Douglas S. Freeman High School

Douglas S. Freeman High School
Douglas S. Freeman High School
8701 Three Chopt Road,
Henrico, Virginia 23229
Coordinates 37°36′5.7″N 77°33′29.7″W / 37.601583°N 77.55825°W / 37.601583; -77.55825Coordinates: 37°36′5.7″N 77°33′29.7″W / 37.601583°N 77.55825°W / 37.601583; -77.55825
School type Public high school
Founded 1954
School district Henrico County Public Schools
Principal Anne L. Poates
Assistant Principals R. Warren Ahrens
Andrew P. Mey
Jeri Baskerville
Julia C. Rose
Grades 9-12
Enrollment 1,600
Language English
Campus Suburban
Color(s)           Blue and Gray
Mascot Rebels
Newspaper 'The Commentator'
Yearbook 'The Historian'
Literary Magazine The Educator
Rival Schools Mills E. Godwin High School
Deep Run High School
Atlhetic Conference Virginia High School League
AAA Central Region
AAA Colonial District

Douglas S. Freeman High School is a Henrico County high school located in western Henrico County, Virginia.[1]



The school is named for Douglas S. Freeman[2] (1886–1953), a Virginia author, newspaper editor, historian, and pioneering radio broadcaster. The school opened in 1954,[2] slightly more than one year after Freeman's death.

The current principal of the school is Anne L. Poates.[3] The school is part of the Henrico County Public Schools System.[4]


Center for Leadership, Government, and Global Economics

Henrico County runs a system in which each high school contains a specialty center, a separate but integrated entity within the school that function as magnet programs. The centers offer advanced courses to students who have clear interests and specific educational and/or career goals.[5] Douglas Freeman High School's center is the Center for Leadership, Government, and Global Economics.[6]

The goals and objectives for the students of the Leadership Center, as it is commonly known, are as follows:

  • Immerse themselves in an interdisciplinary program founded in the social sciences and language arts culminating in an advanced studies diploma;
  • Explore conflicts between personal choice and community principles through literature, history, political science and economics;
  • Compare and contrast human principles throughout world history and cultures;
  • Observe and interact with leaders through partnerships, tailored programs and internships;
  • Actively engage in community service;
  • Develop formal communication skills necessary to excel in a technological society.[7]

The Leadership Center is directed by Robert Peck. There are roughly 50 students in each grade, placing 200 or so students in the program on any given year. Selection for the Leadership Center is competitive and entails an intensive application process. The Center is a comprehensive four-year curriculum consisting of either two (11th and 12th grade) or three (9th and 10th grade) classes for each student. Additionally, each student is required to complete a minimum of 100 hours of documented community service during their four years. Furthermore, each student must complete an internship the summer before their senior year, or during the first semester of their senior year. However, many students choose to complete the internship during the summer due to the fact that a fall internship would require the student to leave school mid-day, sacrificing a full course load.


Freeman is a member of the Virginia High School League. It competes in the AAA Central Region and AAA Colonial District. The school colors are blue and gray. The teams are nicknamed the "Rebels."[8] The colors and mascot were devised as a tribute to Freeman's extensive study of the American Civil War.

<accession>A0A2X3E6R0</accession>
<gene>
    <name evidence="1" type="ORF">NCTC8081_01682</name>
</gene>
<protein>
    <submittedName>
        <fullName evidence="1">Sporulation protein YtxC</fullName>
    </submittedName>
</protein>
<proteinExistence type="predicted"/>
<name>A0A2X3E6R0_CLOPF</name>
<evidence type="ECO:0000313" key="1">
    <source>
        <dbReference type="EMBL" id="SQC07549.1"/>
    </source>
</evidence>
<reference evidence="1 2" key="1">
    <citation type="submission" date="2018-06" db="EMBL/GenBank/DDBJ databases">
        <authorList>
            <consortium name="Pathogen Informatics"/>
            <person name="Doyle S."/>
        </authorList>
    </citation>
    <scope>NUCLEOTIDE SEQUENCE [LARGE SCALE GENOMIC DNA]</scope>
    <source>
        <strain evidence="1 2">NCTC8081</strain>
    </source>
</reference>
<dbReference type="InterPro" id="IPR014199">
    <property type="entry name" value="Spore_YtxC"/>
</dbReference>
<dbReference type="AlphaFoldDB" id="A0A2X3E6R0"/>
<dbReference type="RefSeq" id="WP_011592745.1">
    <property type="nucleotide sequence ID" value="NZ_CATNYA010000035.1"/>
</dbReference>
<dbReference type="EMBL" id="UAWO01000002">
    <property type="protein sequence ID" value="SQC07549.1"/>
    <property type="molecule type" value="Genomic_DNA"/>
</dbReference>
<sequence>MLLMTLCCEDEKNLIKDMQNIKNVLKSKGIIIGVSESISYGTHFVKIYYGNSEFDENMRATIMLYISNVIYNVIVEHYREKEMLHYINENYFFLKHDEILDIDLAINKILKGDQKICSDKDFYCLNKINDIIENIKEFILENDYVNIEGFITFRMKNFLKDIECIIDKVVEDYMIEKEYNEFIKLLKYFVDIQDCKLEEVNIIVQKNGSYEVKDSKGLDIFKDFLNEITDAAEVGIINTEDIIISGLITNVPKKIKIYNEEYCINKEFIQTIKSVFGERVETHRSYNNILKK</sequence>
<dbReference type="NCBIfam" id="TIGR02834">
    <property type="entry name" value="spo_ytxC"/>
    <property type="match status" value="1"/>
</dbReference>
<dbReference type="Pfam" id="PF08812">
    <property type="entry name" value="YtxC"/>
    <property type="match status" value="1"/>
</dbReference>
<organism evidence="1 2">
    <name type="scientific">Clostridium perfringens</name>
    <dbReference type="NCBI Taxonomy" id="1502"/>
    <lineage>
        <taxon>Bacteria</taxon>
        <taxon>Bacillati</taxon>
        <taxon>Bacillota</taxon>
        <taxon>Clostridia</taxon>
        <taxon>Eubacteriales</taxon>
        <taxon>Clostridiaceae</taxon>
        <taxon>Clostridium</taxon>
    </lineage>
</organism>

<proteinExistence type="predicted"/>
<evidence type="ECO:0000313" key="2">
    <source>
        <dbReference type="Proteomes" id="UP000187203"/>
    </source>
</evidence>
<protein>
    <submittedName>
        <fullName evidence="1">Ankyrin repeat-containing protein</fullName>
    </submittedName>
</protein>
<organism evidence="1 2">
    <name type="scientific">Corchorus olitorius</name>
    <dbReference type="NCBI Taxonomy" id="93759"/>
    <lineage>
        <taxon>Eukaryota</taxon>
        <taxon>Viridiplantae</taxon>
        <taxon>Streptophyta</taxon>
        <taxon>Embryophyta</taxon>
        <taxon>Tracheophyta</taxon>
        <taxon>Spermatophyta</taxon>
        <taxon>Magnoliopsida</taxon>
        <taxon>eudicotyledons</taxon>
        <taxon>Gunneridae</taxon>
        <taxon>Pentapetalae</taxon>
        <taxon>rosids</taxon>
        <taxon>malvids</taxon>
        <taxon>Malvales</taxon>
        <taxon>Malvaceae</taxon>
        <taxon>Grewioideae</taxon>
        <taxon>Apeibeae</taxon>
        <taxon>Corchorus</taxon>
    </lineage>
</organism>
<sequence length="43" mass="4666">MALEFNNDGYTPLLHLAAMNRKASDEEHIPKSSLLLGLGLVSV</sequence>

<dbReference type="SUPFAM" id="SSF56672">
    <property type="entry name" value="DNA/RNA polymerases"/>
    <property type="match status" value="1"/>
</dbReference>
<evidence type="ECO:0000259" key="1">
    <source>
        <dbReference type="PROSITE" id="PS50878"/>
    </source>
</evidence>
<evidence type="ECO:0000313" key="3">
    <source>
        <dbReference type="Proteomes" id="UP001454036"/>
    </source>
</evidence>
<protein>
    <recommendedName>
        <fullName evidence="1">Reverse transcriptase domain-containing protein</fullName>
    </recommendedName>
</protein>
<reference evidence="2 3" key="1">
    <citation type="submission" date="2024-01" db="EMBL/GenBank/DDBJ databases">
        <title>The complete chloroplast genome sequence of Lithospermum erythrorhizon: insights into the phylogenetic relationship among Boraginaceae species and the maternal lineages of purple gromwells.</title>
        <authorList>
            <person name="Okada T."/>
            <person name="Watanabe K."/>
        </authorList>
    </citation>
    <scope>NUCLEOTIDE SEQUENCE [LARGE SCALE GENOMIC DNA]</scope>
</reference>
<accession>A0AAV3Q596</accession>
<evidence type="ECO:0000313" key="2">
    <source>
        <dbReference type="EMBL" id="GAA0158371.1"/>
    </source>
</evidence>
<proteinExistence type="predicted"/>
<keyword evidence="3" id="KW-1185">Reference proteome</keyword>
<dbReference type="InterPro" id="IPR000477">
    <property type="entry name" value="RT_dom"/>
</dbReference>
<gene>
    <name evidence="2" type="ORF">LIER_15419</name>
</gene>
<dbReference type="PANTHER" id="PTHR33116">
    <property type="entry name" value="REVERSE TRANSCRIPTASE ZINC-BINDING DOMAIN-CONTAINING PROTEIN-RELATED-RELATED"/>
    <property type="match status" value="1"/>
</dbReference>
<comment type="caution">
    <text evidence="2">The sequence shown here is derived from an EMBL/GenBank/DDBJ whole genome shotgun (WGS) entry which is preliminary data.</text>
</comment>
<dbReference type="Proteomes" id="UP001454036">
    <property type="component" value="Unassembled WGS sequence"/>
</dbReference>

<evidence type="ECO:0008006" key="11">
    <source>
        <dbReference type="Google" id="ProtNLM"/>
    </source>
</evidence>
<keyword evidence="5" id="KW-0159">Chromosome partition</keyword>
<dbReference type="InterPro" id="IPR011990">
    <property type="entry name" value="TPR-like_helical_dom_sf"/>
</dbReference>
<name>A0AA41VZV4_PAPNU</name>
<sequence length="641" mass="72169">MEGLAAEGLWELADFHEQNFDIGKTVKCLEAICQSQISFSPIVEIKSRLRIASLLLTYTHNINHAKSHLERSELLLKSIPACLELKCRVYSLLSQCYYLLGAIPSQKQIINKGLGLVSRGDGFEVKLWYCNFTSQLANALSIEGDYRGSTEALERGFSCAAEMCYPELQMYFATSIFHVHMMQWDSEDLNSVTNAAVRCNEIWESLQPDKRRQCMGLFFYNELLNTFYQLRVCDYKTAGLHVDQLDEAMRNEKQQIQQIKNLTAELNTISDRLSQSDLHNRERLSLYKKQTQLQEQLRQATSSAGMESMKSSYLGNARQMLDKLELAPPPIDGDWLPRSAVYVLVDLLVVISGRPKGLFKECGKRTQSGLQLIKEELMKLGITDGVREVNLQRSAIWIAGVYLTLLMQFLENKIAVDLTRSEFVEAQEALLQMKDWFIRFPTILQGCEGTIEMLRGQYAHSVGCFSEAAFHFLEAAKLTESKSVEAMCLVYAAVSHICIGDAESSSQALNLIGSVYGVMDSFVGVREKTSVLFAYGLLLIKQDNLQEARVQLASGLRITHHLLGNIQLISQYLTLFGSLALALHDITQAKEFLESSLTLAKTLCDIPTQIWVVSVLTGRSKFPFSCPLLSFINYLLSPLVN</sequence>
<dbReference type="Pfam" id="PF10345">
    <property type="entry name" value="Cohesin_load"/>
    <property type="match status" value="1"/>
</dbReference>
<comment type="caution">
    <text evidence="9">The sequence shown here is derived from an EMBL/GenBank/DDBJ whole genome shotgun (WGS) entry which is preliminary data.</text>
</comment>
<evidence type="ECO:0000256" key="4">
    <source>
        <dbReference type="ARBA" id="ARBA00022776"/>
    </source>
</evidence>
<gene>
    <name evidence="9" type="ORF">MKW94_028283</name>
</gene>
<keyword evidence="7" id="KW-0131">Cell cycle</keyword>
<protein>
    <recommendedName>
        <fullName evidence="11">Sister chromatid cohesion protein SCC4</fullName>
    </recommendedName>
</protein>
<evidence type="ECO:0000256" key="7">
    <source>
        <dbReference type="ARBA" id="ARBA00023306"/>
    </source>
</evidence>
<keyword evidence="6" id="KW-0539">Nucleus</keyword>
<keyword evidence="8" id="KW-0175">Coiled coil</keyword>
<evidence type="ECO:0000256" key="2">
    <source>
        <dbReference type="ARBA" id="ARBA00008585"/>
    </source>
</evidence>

Virginia High School League AAA State Championship Teams

  • Boys Cross Country: 1969[9]
  • Girls Cross Country: 1999[9]
  • Football: 1967 (shared title with Annandale and Princess Anne)[9]
  • Golf: 1963[9]
  • Softball: 1980[9]
  • Boys Tennis: 1982, 1985, 1989, 2001[9]
  • Girls Tennis: 1983[9]
  • Boys Outdoor Track: 1970[9]
  • Girls Volleyball: 2005[9]
  • Boys Basketball: 2011[9]

Notable alumni


The official publications of the school honor Freeman's various jobs during his lifetime: The Commentator (school newspaper) reflects Freeman's work on WRVA radio during World War II, The Educator (school literary magazine) reflects Freeman's work at the University of Richmond and Columbia University, and The Historian (school yearbook) reflects Freeman's studies of various American history topics, including his Pulitzer Prize-winning literature.

In popular culture

James E. Ryan's book Five Miles Away, A World Apart: One City, Two Schools, and the Story of Educational Opportunity in Modern America explores the issue of economic school segregation by comparing Freeman to nearby Thomas Jefferson High School, located in the city of Richmond. Arguing for more freedom in school choice, Ryan cites findings that "high-poverty" schools (like Thomas Jefferson) consistently under-perform "low-poverty" schools (like Freeman) academically, regardless of the financial resources allocated to them. He concludes: "The truth is that separating the poor and politically powerless in their own schools and districts is antithetical to the idea of equal educational opportunity."[12]


  1. ^ Douglas S. Freeman High School Homepage.
  2. ^ a b Douglas S. Freeman High School Information.
  3. ^ Brunswick County Taps Pruden as Superintendent
  4. ^ Henrico County High School Information.
  5. ^ Henrico County School System Organization.
  6. ^ Henrico County Specialty Center Information.
  7. ^ Leadership Center Fact Sheet.
  8. ^ Virginia High School League School Bios.
  9. ^ a b c d e f g h i j Virginia High School League Record Book
  10. ^ Class of 1999 VSHF Inductee Page-Barty Smith.
  11. ^ a b Entertainment Weekly Q&A with Elliot Yamin.
  12. ^ Kahlenberg, Richard. "The Nixon-Obama Compromise". 

External links

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